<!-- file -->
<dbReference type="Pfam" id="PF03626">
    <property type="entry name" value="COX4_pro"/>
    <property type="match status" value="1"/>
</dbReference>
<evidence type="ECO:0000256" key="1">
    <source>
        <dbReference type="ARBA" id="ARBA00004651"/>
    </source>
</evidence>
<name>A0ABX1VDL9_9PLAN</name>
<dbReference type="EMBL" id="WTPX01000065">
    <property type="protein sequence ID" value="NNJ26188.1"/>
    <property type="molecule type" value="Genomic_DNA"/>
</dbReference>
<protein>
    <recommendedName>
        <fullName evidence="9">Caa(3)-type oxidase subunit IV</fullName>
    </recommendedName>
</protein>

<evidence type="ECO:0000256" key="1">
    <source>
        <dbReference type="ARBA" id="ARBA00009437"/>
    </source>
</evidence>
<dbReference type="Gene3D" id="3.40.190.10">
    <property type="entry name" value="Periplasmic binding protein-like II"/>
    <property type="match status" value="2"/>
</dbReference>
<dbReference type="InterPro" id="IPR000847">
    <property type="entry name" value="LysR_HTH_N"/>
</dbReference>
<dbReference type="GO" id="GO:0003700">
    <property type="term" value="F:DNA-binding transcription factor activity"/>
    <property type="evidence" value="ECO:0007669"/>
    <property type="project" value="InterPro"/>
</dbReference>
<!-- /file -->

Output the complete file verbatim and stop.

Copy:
<dbReference type="Pfam" id="PF03626">
    <property type="entry name" value="COX4_pro"/>
    <property type="match status" value="1"/>
</dbReference>
<evidence type="ECO:0000256" key="1">
    <source>
        <dbReference type="ARBA" id="ARBA00004651"/>
    </source>
</evidence>
<name>A0ABX1VDL9_9PLAN</name>
<dbReference type="EMBL" id="WTPX01000065">
    <property type="protein sequence ID" value="NNJ26188.1"/>
    <property type="molecule type" value="Genomic_DNA"/>
</dbReference>
<protein>
    <recommendedName>
        <fullName evidence="9">Caa(3)-type oxidase subunit IV</fullName>
    </recommendedName>
</protein>

<evidence type="ECO:0000256" key="1">
    <source>
        <dbReference type="ARBA" id="ARBA00009437"/>
    </source>
</evidence>
<dbReference type="Gene3D" id="3.40.190.10">
    <property type="entry name" value="Periplasmic binding protein-like II"/>
    <property type="match status" value="2"/>
</dbReference>
<dbReference type="InterPro" id="IPR000847">
    <property type="entry name" value="LysR_HTH_N"/>
</dbReference>
<dbReference type="GO" id="GO:0003700">
    <property type="term" value="F:DNA-binding transcription factor activity"/>
    <property type="evidence" value="ECO:0007669"/>
    <property type="project" value="InterPro"/>
</dbReference>